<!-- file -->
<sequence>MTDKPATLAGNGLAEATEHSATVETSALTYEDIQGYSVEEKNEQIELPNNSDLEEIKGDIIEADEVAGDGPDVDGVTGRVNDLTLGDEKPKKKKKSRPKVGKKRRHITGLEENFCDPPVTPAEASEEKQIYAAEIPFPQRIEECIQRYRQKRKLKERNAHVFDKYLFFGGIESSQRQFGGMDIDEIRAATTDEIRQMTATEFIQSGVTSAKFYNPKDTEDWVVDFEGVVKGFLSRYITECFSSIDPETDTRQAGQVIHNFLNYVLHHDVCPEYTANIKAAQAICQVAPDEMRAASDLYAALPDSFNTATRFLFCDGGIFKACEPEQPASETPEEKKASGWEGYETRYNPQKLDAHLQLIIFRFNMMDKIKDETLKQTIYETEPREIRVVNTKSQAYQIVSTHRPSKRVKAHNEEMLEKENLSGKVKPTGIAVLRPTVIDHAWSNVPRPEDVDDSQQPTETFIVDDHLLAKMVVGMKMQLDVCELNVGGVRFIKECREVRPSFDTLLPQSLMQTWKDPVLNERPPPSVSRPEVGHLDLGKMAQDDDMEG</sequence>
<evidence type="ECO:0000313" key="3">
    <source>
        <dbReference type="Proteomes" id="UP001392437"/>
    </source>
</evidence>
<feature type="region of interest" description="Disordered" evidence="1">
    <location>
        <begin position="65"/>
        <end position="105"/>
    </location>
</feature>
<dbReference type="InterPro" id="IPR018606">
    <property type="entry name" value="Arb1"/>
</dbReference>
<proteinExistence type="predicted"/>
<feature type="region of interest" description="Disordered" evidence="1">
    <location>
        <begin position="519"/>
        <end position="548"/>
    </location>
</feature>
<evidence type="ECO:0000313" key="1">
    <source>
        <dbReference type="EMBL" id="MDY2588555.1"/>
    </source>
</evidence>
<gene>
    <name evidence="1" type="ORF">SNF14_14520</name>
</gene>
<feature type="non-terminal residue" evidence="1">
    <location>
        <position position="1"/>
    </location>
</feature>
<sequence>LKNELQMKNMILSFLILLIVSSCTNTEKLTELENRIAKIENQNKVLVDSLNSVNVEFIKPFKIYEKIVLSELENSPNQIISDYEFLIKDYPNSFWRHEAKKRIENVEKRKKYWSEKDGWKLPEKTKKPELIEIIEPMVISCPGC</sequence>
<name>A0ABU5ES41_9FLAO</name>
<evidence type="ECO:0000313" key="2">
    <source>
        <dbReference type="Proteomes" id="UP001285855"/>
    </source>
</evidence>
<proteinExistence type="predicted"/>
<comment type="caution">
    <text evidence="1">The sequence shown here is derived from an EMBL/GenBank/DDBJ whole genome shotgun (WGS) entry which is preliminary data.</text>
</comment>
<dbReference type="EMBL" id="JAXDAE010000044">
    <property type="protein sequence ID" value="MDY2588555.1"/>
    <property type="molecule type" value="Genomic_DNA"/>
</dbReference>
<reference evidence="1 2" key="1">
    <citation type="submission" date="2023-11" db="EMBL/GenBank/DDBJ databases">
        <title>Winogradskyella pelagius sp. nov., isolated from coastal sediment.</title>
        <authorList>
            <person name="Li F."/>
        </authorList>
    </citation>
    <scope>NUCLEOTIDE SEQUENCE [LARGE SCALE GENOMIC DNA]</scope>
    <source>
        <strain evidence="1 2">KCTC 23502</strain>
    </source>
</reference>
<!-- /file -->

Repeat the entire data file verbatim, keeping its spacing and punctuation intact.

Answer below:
<sequence>MTDKPATLAGNGLAEATEHSATVETSALTYEDIQGYSVEEKNEQIELPNNSDLEEIKGDIIEADEVAGDGPDVDGVTGRVNDLTLGDEKPKKKKKSRPKVGKKRRHITGLEENFCDPPVTPAEASEEKQIYAAEIPFPQRIEECIQRYRQKRKLKERNAHVFDKYLFFGGIESSQRQFGGMDIDEIRAATTDEIRQMTATEFIQSGVTSAKFYNPKDTEDWVVDFEGVVKGFLSRYITECFSSIDPETDTRQAGQVIHNFLNYVLHHDVCPEYTANIKAAQAICQVAPDEMRAASDLYAALPDSFNTATRFLFCDGGIFKACEPEQPASETPEEKKASGWEGYETRYNPQKLDAHLQLIIFRFNMMDKIKDETLKQTIYETEPREIRVVNTKSQAYQIVSTHRPSKRVKAHNEEMLEKENLSGKVKPTGIAVLRPTVIDHAWSNVPRPEDVDDSQQPTETFIVDDHLLAKMVVGMKMQLDVCELNVGGVRFIKECREVRPSFDTLLPQSLMQTWKDPVLNERPPPSVSRPEVGHLDLGKMAQDDDMEG</sequence>
<evidence type="ECO:0000313" key="3">
    <source>
        <dbReference type="Proteomes" id="UP001392437"/>
    </source>
</evidence>
<feature type="region of interest" description="Disordered" evidence="1">
    <location>
        <begin position="65"/>
        <end position="105"/>
    </location>
</feature>
<dbReference type="InterPro" id="IPR018606">
    <property type="entry name" value="Arb1"/>
</dbReference>
<proteinExistence type="predicted"/>
<feature type="region of interest" description="Disordered" evidence="1">
    <location>
        <begin position="519"/>
        <end position="548"/>
    </location>
</feature>
<evidence type="ECO:0000313" key="1">
    <source>
        <dbReference type="EMBL" id="MDY2588555.1"/>
    </source>
</evidence>
<gene>
    <name evidence="1" type="ORF">SNF14_14520</name>
</gene>
<feature type="non-terminal residue" evidence="1">
    <location>
        <position position="1"/>
    </location>
</feature>
<sequence>LKNELQMKNMILSFLILLIVSSCTNTEKLTELENRIAKIENQNKVLVDSLNSVNVEFIKPFKIYEKIVLSELENSPNQIISDYEFLIKDYPNSFWRHEAKKRIENVEKRKKYWSEKDGWKLPEKTKKPELIEIIEPMVISCPGC</sequence>
<name>A0ABU5ES41_9FLAO</name>
<evidence type="ECO:0000313" key="2">
    <source>
        <dbReference type="Proteomes" id="UP001285855"/>
    </source>
</evidence>
<proteinExistence type="predicted"/>
<comment type="caution">
    <text evidence="1">The sequence shown here is derived from an EMBL/GenBank/DDBJ whole genome shotgun (WGS) entry which is preliminary data.</text>
</comment>
<dbReference type="EMBL" id="JAXDAE010000044">
    <property type="protein sequence ID" value="MDY2588555.1"/>
    <property type="molecule type" value="Genomic_DNA"/>
</dbReference>
<reference evidence="1 2" key="1">
    <citation type="submission" date="2023-11" db="EMBL/GenBank/DDBJ databases">
        <title>Winogradskyella pelagius sp. nov., isolated from coastal sediment.</title>
        <authorList>
            <person name="Li F."/>
        </authorList>
    </citation>
    <scope>NUCLEOTIDE SEQUENCE [LARGE SCALE GENOMIC DNA]</scope>
    <source>
        <strain evidence="1 2">KCTC 23502</strain>
    </source>
</reference>